Obama’s new health law is going to have an impact on those individuals who rely on free healthcare through hospitals. However, the positive here is that hospitals will be saving a great deal of money.
The Affordable Care Act will lead to $5.7 billion in savings in uncompensated hospital care costs this year, the Obama administration said Wednesday, reducing one of the biggest financial challenges hospitals face.
The states that expanded Medicaid so all low-income residents would have medical coverage will reap about 74% of the savings nationally, Department of Health and Human Services Secretary Sylvia Burwell said.
The number of people who have signed up through the state exchanges has grown quite a bit over the past year or so. There used to be a lot of worry around the news that people were not going to sign up. That does not seem to be the case.
Nearly 8 million additional individuals are now enrolled in Medicaid and the Children’s Health Insurance Program (CHIP), compared with the number before open enrollment in the ACA Marketplace began in October 2013. Pennsylvania and New Hampshire recently joined the 25 states and the District of Columbia to expand coverage.
What is the ACA?
One of the primary reasons that hospitals were excited for the ACA is the possibility for reimbursement for services they provide. Services provided for free are referred to as “charity care”. This is something that hospitals in under served areas deal with every day.
The savings from Medicaid expansion occur because hospitals are reimbursed by Medicaid for patients they used to have to treat for free. This uncompensated care includes charity care, which hospitals never expected to be paid for, and bad debt, which is incurred when patients can’t or won’t pay their bills.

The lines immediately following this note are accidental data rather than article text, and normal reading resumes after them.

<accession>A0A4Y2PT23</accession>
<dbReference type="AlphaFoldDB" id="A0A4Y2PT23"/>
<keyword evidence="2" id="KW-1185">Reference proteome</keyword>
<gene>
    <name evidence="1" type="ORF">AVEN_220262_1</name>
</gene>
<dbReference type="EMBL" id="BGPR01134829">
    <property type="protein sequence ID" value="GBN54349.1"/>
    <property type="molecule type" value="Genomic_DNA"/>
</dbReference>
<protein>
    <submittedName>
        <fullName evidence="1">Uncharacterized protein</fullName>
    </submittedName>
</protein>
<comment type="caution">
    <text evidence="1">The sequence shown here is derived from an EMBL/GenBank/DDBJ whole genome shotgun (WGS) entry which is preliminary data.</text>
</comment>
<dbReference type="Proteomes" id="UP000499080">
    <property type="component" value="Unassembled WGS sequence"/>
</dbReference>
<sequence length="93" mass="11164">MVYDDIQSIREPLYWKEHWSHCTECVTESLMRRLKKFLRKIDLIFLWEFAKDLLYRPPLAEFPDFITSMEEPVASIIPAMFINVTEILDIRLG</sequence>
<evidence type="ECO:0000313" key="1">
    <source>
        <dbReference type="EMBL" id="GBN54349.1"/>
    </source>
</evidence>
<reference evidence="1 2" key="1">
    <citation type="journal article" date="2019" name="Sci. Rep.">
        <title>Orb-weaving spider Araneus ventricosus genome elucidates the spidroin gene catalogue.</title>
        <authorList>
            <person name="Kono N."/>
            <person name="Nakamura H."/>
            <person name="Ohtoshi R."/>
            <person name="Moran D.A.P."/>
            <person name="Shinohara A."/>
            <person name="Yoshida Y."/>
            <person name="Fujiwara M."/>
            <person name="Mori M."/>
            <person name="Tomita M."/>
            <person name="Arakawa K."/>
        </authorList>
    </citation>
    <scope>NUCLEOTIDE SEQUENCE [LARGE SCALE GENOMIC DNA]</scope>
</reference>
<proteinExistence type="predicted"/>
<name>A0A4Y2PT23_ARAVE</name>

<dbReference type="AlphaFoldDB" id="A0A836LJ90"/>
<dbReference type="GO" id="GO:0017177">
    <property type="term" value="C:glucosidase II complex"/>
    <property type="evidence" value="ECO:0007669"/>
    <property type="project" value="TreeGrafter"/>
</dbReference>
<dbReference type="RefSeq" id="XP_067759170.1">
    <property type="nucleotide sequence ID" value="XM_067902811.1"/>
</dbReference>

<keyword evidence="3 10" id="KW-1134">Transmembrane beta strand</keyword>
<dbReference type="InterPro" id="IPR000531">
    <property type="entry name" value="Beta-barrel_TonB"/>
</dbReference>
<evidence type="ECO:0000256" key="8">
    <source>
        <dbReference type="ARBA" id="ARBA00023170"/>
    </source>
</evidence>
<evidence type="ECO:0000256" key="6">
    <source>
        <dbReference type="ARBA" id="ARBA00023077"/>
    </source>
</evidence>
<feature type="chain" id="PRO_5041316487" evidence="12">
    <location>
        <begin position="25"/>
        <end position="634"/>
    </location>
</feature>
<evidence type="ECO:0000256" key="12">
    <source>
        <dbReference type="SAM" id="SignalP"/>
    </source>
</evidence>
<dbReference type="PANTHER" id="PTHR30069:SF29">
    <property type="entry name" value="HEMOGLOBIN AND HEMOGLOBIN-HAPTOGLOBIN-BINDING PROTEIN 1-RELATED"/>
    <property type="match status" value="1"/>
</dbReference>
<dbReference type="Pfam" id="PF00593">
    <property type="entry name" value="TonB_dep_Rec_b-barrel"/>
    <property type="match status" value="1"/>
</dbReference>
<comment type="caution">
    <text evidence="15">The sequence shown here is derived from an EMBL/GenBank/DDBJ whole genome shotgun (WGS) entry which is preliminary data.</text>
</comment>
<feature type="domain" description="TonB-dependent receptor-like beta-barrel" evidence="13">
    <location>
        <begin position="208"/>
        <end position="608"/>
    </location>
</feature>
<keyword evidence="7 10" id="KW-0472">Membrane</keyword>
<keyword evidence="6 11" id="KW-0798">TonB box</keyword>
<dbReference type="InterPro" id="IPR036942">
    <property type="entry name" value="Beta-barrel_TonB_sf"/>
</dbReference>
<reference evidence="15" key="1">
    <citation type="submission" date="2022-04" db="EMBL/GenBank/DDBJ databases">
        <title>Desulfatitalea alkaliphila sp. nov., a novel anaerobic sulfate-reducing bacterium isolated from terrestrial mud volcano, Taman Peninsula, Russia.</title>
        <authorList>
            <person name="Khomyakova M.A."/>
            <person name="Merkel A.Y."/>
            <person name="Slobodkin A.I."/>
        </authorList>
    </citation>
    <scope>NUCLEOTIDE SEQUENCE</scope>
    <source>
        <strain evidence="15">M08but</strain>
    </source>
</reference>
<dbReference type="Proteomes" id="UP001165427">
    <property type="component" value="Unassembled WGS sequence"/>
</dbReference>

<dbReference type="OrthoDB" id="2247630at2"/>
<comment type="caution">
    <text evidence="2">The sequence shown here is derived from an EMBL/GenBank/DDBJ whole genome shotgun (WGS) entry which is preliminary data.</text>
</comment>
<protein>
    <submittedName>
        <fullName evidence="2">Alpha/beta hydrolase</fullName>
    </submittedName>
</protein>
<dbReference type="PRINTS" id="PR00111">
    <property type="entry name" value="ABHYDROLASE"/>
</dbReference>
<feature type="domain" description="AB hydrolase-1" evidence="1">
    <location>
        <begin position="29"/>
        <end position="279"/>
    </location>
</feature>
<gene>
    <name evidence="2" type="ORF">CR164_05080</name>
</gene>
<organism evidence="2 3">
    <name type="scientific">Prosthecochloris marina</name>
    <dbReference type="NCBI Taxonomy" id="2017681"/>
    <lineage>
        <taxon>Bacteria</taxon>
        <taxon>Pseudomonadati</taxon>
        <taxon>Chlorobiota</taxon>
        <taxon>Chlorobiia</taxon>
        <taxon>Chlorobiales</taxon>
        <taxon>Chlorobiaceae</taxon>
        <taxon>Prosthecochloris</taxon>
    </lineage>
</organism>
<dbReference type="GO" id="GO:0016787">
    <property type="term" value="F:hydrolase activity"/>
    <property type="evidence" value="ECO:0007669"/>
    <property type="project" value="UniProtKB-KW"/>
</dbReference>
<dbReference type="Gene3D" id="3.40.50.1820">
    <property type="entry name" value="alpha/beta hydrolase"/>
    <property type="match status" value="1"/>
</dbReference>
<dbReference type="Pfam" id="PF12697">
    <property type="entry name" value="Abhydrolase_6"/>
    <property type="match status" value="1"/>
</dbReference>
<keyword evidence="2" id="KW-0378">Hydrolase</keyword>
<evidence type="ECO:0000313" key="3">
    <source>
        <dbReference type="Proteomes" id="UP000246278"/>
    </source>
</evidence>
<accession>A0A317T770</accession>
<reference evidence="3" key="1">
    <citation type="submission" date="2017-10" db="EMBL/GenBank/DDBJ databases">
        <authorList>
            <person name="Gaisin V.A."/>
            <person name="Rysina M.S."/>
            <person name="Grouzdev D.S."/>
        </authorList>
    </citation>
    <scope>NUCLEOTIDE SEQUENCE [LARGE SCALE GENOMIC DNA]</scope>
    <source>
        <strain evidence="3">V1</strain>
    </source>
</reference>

Burwell’s announcement was paired with one by Jason Furman, chairman of the Council of Economic Advisers, about the reductions in health care spending increases that the administration says are attributable to the health law. The three years after the ACA took effect in 2010 had the slowest growth in real per capita national health spending on record, Furman said.
Not all states are all that excited about expanding their Medicaid coverage. Some governors have refused to expand coverage to their citizens, and many times this is due to cost constraints in a tight budget economy.
ut some health care experts, including Charles Kahn, CEO of the Federation of American Hospitals, say the new numbers may not be enough to sway governors opposed to Medicaid expansion.
“I think it shows that the act can work for low-income Americans” who are now “seeking the care they need, which is a good thing for them and a good thing for the hospitals, ” says Kahn.